In making his case, Ken R. missteps by reducing the issue to one simply of medical science. The control of disease is as much a social question as a scientific one. For various reasons, even medical personnel can sometimes cut corners on voluntary monitoring. By all accounts, community contacts of a newly symptomatic Ebola victim are very unlikely to be at risk of infection, but the risk is not zero. And although much is known about the development and transmission of Ebola, still more remains to be learned.
While many medical authorities have come out against mandatory quarantines of asymptomatic individuals, the same authorities advocate strict monitoring for the length of time that the virus takes to incubate in its host—an estimated 21 days. That course of action is itself a form of social control and closely related to quarantine. The returning health care workers themselves do not speak with one voice. Dr. Craig Spencer, whose fiancée voluntarily submitted to quarantine after he tested positive in New York City, called himself a living example of how protocols for early detection and isolation work. Kaci Hickox favorably cited the European Union guidelines, which include quarantine under certain circumstances.
In this case, we have taken a cautious approach. As a Marxist fighting propaganda group—not a medical organization—it is not incumbent upon us to pronounce on specific policy in all cases, especially in the absence of an epidemic or other overriding public health concern. In this sick capitalist society where there is effectively no public health system, government officials and hospital management lied through their teeth about their ability to adequately deal with the problems posed by Ebola, giving fuel to the hysteria that Christie and other politicians seized on.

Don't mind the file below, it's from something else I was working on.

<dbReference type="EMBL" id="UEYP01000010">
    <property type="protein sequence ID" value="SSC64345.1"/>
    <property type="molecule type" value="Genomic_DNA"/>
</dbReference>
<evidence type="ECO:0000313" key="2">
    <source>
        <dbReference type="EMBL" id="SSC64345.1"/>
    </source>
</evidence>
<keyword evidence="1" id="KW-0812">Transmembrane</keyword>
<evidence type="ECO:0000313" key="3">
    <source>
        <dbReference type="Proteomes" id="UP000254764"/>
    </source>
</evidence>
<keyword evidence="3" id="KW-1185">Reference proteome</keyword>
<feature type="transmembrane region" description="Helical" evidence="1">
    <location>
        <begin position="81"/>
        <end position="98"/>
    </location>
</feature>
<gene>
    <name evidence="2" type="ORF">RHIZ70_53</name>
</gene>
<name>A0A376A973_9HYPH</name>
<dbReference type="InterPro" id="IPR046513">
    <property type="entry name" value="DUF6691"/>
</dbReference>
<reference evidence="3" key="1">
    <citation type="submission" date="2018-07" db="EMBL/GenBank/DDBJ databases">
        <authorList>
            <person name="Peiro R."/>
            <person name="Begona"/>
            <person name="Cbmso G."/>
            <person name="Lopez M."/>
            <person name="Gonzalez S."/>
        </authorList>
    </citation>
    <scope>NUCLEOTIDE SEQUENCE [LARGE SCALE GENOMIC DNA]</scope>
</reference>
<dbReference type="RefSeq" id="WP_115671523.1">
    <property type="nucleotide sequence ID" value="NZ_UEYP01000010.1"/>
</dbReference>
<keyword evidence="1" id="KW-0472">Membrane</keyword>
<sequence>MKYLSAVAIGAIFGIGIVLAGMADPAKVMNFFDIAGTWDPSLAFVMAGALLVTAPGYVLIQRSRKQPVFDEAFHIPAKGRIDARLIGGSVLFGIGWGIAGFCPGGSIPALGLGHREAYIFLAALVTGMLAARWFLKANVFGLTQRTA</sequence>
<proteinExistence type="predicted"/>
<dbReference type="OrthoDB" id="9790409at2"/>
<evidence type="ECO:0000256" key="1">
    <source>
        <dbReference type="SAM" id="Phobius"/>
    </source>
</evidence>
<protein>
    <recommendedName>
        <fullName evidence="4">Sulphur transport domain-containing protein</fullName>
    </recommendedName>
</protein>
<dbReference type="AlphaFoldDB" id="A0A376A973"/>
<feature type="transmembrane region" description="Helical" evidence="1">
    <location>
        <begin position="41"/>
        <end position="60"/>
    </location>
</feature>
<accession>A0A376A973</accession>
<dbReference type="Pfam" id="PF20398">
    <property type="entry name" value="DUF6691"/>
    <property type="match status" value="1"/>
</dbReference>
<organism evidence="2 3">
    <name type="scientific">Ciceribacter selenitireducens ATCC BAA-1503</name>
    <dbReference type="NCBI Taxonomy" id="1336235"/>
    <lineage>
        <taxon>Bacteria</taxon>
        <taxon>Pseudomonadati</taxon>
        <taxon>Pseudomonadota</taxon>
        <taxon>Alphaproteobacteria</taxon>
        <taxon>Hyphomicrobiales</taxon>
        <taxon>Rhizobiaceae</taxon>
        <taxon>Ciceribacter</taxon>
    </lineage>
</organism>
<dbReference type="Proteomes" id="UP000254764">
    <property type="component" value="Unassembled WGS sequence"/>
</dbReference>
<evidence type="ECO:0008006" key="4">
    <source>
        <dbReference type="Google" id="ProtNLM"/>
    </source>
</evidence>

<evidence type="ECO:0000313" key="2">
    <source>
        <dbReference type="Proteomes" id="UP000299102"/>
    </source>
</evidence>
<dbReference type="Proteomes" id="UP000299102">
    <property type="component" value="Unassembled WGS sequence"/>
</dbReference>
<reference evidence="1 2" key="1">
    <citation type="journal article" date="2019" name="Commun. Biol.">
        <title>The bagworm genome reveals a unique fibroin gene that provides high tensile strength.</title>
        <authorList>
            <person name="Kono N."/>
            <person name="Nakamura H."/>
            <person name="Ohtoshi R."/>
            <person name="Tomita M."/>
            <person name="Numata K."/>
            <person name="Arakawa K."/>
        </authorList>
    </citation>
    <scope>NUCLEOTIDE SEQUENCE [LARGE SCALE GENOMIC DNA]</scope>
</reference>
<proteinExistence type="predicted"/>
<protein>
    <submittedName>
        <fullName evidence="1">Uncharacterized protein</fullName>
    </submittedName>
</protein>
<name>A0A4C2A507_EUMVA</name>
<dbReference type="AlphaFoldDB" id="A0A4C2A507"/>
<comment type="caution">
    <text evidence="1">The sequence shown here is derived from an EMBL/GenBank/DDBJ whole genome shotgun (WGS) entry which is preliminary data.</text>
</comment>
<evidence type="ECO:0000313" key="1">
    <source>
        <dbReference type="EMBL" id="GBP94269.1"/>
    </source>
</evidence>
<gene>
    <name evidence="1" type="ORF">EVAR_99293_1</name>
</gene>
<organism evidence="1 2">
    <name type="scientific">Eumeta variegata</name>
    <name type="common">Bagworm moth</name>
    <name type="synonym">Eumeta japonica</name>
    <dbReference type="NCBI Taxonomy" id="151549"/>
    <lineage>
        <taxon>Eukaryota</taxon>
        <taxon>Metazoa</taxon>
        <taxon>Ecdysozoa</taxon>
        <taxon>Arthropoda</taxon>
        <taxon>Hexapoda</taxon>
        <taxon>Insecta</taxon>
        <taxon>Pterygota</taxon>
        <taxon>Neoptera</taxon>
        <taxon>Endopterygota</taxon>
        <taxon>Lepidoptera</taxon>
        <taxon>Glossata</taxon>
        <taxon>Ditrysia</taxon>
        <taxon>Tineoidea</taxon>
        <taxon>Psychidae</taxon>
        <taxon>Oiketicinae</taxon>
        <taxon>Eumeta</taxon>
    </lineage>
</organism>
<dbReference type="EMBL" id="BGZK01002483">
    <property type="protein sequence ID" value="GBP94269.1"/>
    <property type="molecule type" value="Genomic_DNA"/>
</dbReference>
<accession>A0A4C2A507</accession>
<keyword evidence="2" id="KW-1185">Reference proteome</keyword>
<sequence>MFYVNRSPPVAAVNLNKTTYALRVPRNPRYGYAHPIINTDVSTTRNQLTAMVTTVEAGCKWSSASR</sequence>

Notably, health care unions like the National Nurses United and SEIU have not opposed the quarantine measures as such. Rather, they have made demands that no worker exposed to Ebola forfeit pay, rights, benefits or seniority while being monitored or treated. In contract negotiations with the University of Michigan hospital system, nurses won an Ebola clause protecting their jobs and guaranteeing that they “will not lose their salary or have to use paid time off or extended sick leave if quarantined.”
Ken raises the argument that Cuba should not be looked to for a good public health policy because “as late as 1994 Cuba was quarantining AIDS patients.” Our article “Cuba: Socialized Medicine and the Fight Against AIDS” (WV No. 1010, 12 October 2012) detailed Cuba’s treatment programs. Noting that Cuba relaxed its mandatory quarantining in 1989 and gave the option of outpatient treatment in 1993, we explained: “Given that HIV cannot be transmitted by casual contact, quarantining proved to be unnecessary as a public health measure.” But we did not criticize the bureaucracy of the Cuban deformed workers state for adopting an extremely cautious policy intended to restrict exposure to a disease that was little understood at the time.
Today, Cuba has by far the lowest prevalence of HIV in the Western Hemisphere, if not the world. The superior quality of health care in Cuba compared to the rest of the Caribbean (not to mention parts of the U.S.) is a result of the overthrow of capitalist rule in the period following the 1959 revolution. Absent the aid Cuba once received from the Soviet Union, there has been an exacerbation of material scarcity on the island amid U.S. imperialism’s ongoing blockade. It is reasonable that a workers state in such hostile waters would exercise a zero-risk policy to keep a devastating disease like Ebola from reaching its shores.
The mobilization of the necessary resources to combat deadly epidemics and other threats to the well-being of mankind will not be forthcoming in a world order dominated by the imperialists, in which the value of the mass of the population lies in its capacity to generate profits for the capitalist masters. An international socialist society will strive to implement the highest levels of technique and culture to the benefit of all.